Nano lesson #8: The Final Sprint

The good news is that we are now in that final stretch of NaNo. If you have been diligent, or did extra ahead of time to allow for Thanksgiving feasting and Black Friday madness, you should be in good shape.

I mean 1,667 words a day isn’t that much? I’ve seen plenty of comments on blogs from ethics to manners that roared past that number. I’ve seen run on sentences that sent on forever. How many of us finished that thirty page research project in three days for high school? Fiction can be way easier because you can make up shit. That’s why it’s called fiction.

NaNo whirlwind 2017, original neon whirlwind by Creativity103 without change, used under Creative Common 2.0

I easily average over a thousand words a day writing. I switch from project to project when one gets blocked or a plot bunny bites. Usually I do comments or blog entries, and write for two active fiction stories every week.

But doing nearly two thousand every day for NaNo lasts long enough that I have to prune my other activities just to get it done. The later in the month, the more has been has been pruned. TV and movies are much lower. Socializing too, but that’s been on a downward trend since college. Sleep has been hard hit, but that’s back to holding at six to seven hours. Some years, plot bunnies from EVERY other unfinished story attack to distract me, leaving fang and claw marks everywhere. Shopping for the holidays takes a big hit, even ordering online doesn’t help when the online system at Michaels told us they were out of stock three days in a row, but a friend walked right in and bought several from a flat. By the end of the month, family is a little better at not bothering you. A little, and only for humans. The four leggeds do not understand NaNo anymore than they get daylight saving time.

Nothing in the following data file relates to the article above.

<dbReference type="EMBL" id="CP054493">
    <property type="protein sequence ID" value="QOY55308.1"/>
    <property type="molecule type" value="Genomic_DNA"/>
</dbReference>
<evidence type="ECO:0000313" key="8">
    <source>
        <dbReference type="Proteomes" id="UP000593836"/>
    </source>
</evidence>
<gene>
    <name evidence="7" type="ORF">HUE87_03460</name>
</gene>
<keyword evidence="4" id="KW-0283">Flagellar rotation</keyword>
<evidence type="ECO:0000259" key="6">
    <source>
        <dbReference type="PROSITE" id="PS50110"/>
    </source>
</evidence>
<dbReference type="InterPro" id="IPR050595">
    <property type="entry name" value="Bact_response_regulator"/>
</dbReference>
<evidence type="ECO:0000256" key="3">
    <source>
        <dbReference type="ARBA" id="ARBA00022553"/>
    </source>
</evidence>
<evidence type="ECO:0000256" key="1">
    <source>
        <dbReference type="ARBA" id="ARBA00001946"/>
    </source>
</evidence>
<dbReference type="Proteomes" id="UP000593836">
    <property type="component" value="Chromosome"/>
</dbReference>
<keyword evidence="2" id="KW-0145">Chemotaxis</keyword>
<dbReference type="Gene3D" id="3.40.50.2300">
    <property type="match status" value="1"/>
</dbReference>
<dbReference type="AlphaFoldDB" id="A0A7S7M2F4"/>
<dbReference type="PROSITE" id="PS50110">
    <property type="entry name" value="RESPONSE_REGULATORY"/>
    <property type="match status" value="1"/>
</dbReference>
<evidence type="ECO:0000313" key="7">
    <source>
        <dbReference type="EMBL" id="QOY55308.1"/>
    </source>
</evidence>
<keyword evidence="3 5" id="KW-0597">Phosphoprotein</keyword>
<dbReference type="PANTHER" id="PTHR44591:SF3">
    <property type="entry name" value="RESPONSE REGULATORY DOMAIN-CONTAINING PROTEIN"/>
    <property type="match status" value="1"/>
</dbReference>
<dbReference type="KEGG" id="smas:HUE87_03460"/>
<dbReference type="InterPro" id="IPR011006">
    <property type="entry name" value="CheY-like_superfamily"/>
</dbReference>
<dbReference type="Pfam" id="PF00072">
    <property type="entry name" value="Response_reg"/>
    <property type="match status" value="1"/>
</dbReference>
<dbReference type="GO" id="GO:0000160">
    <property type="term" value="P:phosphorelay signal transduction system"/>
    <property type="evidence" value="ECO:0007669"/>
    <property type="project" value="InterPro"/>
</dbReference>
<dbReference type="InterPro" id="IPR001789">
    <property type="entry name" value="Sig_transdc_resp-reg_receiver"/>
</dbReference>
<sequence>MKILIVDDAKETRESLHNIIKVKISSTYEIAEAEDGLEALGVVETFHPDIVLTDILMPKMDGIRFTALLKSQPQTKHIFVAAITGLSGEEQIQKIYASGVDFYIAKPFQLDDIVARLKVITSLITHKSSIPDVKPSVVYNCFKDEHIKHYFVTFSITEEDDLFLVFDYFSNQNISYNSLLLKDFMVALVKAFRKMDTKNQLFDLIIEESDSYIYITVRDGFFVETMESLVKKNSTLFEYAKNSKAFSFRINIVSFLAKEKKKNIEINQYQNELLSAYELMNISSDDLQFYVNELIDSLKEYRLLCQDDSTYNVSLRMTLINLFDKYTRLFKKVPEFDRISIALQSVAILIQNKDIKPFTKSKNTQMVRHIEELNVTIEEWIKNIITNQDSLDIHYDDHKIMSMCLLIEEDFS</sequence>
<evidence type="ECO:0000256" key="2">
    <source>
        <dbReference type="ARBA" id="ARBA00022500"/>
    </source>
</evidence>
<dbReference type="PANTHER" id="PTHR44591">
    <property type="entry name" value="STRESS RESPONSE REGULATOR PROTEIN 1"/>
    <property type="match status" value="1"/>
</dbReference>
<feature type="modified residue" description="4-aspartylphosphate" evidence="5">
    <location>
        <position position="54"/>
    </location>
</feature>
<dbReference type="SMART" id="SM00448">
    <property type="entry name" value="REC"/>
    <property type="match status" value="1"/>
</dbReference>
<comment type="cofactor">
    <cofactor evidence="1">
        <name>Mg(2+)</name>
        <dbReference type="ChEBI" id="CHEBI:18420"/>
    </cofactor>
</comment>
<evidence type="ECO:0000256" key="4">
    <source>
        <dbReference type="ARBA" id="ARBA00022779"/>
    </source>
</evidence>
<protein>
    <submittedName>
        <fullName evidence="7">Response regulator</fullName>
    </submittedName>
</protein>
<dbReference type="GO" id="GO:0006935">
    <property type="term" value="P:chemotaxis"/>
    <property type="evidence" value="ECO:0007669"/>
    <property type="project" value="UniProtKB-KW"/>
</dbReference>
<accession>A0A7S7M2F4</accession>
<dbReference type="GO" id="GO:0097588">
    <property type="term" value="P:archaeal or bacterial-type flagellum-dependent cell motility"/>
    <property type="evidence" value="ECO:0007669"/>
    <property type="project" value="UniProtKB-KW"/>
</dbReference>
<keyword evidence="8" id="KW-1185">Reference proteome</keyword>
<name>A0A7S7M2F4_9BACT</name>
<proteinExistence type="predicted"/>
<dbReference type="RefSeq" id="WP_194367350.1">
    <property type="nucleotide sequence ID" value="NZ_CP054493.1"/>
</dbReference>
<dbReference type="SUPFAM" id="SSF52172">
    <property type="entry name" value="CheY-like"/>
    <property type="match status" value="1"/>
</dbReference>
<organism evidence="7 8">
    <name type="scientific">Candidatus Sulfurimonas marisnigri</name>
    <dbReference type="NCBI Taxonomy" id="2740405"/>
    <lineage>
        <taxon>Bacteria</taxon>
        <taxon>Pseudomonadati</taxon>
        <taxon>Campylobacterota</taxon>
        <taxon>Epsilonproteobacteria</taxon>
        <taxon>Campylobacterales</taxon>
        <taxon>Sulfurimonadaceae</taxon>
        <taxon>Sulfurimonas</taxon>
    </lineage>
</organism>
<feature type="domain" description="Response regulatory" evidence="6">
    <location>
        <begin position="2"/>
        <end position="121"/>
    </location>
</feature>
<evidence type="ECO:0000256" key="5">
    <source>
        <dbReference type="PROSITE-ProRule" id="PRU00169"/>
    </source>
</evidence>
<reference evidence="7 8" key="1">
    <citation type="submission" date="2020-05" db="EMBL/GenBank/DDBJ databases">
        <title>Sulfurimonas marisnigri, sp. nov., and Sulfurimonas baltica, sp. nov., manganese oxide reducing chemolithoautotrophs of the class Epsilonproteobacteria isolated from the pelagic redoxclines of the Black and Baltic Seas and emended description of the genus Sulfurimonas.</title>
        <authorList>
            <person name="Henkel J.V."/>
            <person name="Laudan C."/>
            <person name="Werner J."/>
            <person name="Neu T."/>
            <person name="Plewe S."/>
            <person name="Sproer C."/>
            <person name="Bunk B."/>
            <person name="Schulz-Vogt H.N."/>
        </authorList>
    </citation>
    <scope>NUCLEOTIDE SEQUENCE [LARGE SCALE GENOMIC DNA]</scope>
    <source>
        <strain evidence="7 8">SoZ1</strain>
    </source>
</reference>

If you have made use of all this scavenged time, you should be over 40k words by today and hit 45k by tomorrow night. You may be tired and hate the story, but at this point you’re so close it would be stupid to stop.

And if you have fallen behind, you have only five days including today. Cut out more and write more. If you never really got rolling, write anyway. Write about the problems you had this year and how to avoid or lessen them for next time. Make it about a learning experience instead of about your lead.

Even after multiple successes, it is rarely any easier. The first draft is easy for a very, very inspiring idea that won’t let go. I think that has happened maybe twice in the last twelve NaNos for me. Twice were total wrecks and did not finish. The others were hard and sometimes brutal. But I made it through them. A majority of the stories were posted online as fanfic, or sit in a trunk hoping for effective editing and revision.

But there is always next year. There are also two Camp NaNo sessions where you can practice the pace or pick a different goal. Just keep at it. Someone will love your story, the tricks are to be clear in telling it and find your fans.

Get to it! And good luck!

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